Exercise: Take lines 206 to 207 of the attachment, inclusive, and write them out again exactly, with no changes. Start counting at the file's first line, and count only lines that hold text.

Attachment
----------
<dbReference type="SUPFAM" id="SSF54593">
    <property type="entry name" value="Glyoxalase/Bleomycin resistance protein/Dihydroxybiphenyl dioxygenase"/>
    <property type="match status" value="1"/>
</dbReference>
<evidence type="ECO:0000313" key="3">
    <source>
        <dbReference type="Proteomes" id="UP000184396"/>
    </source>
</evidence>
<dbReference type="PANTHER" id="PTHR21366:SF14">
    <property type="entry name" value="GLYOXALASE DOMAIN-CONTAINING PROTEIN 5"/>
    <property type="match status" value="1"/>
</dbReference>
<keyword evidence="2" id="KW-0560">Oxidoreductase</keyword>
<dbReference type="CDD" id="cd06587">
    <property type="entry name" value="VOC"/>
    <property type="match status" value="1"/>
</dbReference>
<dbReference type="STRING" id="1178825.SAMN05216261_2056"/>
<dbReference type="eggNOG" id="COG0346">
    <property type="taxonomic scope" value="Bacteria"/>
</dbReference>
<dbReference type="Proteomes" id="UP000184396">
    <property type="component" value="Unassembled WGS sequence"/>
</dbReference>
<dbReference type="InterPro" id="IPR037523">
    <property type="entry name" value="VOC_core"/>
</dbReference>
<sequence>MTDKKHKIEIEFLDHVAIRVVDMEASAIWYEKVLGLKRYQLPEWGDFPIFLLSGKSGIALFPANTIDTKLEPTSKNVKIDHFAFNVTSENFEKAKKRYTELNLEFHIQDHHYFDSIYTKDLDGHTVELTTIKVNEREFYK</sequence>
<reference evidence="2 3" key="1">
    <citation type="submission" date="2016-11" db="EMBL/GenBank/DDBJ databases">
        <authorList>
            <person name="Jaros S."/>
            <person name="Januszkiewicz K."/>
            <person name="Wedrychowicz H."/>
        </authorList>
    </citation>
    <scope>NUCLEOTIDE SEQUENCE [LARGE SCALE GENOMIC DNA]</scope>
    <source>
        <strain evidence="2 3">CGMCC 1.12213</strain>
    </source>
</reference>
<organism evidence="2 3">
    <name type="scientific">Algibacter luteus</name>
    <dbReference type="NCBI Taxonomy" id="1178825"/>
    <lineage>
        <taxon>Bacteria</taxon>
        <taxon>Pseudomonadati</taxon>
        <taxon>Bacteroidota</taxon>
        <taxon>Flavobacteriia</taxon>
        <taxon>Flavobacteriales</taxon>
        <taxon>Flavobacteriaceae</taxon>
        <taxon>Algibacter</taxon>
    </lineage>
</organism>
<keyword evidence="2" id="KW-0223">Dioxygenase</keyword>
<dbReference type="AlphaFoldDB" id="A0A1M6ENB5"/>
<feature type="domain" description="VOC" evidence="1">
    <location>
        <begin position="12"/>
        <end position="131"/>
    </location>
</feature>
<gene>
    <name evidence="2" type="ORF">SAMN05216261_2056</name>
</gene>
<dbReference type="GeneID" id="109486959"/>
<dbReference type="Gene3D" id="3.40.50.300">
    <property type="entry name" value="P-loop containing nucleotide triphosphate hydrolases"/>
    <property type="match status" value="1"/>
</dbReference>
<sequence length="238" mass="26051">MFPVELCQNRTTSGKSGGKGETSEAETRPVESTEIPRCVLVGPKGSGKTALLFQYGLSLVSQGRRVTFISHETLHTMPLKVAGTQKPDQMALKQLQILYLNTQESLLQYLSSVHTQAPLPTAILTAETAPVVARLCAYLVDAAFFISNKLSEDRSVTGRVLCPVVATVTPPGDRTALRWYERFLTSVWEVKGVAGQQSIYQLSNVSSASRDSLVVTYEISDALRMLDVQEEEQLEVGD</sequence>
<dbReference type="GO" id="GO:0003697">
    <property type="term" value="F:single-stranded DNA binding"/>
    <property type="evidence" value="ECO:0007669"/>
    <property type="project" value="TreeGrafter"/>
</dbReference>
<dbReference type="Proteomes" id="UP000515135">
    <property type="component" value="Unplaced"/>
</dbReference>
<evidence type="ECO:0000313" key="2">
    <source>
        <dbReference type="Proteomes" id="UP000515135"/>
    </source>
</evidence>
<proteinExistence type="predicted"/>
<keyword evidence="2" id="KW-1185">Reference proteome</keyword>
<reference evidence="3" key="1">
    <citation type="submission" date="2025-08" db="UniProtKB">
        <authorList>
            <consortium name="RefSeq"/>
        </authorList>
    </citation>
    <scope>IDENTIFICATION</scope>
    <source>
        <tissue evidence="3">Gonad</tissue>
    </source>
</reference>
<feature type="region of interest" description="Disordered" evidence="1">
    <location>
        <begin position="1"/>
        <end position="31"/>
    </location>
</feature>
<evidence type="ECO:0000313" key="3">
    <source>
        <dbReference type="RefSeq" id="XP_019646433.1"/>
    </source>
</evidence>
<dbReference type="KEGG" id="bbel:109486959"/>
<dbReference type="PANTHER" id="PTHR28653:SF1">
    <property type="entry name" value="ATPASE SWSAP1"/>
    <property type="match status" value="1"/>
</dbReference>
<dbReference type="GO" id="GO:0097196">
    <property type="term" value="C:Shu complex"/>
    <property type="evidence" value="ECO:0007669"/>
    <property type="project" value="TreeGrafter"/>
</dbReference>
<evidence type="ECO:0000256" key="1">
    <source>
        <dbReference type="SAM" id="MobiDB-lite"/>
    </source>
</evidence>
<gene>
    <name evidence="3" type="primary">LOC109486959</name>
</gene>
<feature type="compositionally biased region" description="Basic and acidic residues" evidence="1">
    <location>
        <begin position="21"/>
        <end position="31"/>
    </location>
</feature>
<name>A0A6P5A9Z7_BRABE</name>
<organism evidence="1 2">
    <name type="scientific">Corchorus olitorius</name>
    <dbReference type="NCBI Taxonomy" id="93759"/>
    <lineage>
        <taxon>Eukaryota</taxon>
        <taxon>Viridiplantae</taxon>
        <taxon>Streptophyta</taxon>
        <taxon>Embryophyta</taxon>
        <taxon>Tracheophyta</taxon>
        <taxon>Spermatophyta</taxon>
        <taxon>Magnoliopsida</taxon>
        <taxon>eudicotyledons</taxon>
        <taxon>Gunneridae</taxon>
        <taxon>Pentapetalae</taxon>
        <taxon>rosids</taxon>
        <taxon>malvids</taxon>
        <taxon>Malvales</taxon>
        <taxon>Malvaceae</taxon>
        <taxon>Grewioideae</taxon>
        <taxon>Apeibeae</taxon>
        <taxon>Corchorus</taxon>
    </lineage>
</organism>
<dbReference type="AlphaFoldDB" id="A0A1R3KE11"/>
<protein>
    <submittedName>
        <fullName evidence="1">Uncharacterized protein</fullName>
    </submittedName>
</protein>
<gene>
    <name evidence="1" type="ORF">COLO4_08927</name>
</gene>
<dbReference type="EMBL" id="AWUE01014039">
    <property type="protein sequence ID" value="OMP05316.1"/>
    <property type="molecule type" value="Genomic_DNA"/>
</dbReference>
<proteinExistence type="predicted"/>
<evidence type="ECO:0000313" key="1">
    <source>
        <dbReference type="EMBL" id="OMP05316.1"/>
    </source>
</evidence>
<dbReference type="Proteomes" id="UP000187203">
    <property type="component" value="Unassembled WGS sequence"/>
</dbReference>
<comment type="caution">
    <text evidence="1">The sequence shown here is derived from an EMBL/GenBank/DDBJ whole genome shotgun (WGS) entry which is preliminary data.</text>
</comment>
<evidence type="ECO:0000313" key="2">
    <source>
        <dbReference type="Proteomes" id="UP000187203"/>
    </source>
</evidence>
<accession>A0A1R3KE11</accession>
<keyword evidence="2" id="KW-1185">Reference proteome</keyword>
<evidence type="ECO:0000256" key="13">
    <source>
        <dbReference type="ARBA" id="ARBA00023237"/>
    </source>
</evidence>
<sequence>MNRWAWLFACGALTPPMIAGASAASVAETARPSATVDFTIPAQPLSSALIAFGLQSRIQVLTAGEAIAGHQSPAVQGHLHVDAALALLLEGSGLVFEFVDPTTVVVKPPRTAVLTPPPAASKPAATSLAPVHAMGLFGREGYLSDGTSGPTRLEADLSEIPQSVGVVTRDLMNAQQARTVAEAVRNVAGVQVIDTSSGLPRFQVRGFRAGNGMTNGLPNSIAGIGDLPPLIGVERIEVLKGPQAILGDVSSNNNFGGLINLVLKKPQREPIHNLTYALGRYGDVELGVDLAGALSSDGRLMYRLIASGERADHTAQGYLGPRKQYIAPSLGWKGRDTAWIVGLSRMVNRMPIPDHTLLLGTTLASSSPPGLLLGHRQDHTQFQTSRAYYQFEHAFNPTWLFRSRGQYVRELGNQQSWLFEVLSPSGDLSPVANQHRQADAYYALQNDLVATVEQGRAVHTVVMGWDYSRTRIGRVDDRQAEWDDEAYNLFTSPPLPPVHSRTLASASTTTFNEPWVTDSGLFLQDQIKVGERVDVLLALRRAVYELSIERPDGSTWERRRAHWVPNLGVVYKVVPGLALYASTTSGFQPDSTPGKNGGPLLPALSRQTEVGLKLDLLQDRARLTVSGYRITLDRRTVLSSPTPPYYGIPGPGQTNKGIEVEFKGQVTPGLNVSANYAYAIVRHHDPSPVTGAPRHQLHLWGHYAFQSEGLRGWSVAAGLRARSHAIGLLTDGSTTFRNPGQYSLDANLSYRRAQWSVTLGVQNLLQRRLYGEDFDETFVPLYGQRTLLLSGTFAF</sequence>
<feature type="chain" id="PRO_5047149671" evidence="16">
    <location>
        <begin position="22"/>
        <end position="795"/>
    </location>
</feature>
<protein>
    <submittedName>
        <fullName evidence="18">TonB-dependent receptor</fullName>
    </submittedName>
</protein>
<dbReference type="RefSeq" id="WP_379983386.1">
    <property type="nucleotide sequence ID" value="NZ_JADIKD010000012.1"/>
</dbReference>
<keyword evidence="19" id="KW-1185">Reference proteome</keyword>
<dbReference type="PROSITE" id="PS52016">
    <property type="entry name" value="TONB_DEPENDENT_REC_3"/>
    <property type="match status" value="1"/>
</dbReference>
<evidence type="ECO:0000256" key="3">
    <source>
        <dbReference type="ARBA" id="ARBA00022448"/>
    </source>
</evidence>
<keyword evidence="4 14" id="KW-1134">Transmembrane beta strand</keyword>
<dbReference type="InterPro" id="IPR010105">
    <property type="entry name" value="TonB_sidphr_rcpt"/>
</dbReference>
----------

</protein>
<dbReference type="RefSeq" id="WP_379983386.1">